Incidence, characteristics and outcomes of patients that return to Emergency Departments. An integrative review

Published:January 06, 2019DOI:https://doi.org/10.1016/j.auec.2018.12.003

      Abstract

      Background

      Unplanned return visits account for up to 5% of Emergency Department presentations in Australia and have been associated with adverse events and increased costs. A large number of studies examine the incidence, characteristics and outcomes of unplanned return visits but few studies examine the reasons for return from a patient perspective. The objective of this integrative review was to determine the incidence, characteristics, outcomes and reasons for unplanned return visits to Emergency Departments.

      Method

      An integrative literature review design was employed to conduct a structured search of the literature using the databases CINAHL, MEDLINE, PubMed, ProQuest and EMBASE (inception to June 2018). Results were screened using predefined criteria and final studies collated and appraised using a quality assessment tool.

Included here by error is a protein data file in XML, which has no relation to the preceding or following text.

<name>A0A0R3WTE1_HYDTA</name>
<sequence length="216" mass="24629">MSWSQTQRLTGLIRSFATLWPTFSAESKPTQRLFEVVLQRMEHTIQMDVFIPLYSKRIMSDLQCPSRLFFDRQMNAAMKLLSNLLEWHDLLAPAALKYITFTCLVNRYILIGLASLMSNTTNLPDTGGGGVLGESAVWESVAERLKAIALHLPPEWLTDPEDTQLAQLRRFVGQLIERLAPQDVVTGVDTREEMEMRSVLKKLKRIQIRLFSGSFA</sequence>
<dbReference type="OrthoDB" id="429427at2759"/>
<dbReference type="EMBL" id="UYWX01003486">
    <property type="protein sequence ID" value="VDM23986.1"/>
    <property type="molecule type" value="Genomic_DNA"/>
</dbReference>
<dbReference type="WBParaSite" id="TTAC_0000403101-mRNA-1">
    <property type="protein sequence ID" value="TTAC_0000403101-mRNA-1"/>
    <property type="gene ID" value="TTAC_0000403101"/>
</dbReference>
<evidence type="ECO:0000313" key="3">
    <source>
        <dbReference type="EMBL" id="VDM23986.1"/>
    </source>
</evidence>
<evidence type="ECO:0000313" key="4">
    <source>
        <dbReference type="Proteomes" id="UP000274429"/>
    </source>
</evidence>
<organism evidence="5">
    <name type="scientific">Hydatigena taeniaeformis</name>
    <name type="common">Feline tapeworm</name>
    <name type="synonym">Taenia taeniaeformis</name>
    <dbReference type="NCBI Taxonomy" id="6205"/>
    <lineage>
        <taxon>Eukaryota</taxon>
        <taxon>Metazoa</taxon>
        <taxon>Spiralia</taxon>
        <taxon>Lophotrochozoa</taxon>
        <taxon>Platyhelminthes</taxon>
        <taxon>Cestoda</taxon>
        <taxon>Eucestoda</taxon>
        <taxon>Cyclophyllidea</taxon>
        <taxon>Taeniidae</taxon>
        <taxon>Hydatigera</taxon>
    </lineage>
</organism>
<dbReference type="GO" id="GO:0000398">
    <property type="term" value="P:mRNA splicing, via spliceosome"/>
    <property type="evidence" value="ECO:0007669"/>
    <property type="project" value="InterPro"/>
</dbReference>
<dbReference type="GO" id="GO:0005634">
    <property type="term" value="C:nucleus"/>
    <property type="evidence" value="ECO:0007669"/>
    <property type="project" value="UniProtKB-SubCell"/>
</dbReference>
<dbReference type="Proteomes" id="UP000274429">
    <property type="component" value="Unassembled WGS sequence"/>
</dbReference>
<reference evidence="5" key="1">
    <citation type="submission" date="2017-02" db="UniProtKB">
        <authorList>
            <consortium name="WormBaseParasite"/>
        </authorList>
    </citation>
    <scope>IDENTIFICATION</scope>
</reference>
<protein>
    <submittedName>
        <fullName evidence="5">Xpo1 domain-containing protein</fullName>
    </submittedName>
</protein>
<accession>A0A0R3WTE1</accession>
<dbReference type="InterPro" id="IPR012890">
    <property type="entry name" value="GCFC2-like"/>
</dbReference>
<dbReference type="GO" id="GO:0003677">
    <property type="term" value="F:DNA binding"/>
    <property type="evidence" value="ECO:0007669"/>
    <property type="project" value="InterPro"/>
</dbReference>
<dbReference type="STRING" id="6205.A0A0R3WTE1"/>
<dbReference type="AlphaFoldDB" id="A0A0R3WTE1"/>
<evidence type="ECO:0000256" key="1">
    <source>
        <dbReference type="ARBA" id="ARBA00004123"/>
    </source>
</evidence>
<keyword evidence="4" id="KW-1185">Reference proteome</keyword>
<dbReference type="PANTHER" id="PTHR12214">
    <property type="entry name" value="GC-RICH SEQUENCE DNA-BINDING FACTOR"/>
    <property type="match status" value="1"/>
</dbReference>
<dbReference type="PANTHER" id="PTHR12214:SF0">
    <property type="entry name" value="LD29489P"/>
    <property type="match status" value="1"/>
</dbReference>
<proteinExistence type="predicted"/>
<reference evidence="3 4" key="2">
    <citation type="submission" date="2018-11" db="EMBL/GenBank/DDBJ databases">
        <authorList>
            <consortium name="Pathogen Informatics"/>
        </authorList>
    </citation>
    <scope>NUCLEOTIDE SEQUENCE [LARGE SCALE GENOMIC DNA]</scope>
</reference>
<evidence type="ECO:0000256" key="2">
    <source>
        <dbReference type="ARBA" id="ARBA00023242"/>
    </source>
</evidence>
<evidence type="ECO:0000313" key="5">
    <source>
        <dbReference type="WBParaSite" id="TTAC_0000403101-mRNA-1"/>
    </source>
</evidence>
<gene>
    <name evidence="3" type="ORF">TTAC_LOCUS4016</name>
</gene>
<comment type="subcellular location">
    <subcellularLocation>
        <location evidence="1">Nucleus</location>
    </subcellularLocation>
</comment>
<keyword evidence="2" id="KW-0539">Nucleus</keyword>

Results

      Fifty-two primary research articles were included in the review. The timeframe used to capture unplanned return visits varied and the incidence ranged between 0.07% and 33%. The majority of patients who return unplanned to the Emergency Department are subsequently discharged (51% and 90%) without an adverse event.

      Conclusion

      There is no consensus on the timeframe employed to classify unplanned return visits to the Emergency Department and the commonly used 72 h lacks evidence. Routine statewide data linkage to capture return visits to other facilities is needed to ensure accurate data about this vulnerable patient group. Further research that focuses on patient and clinician perspectives is required to facilitate the development of local strategies to reduce the incidence of avoidable unplanned return visits.

      Keywords

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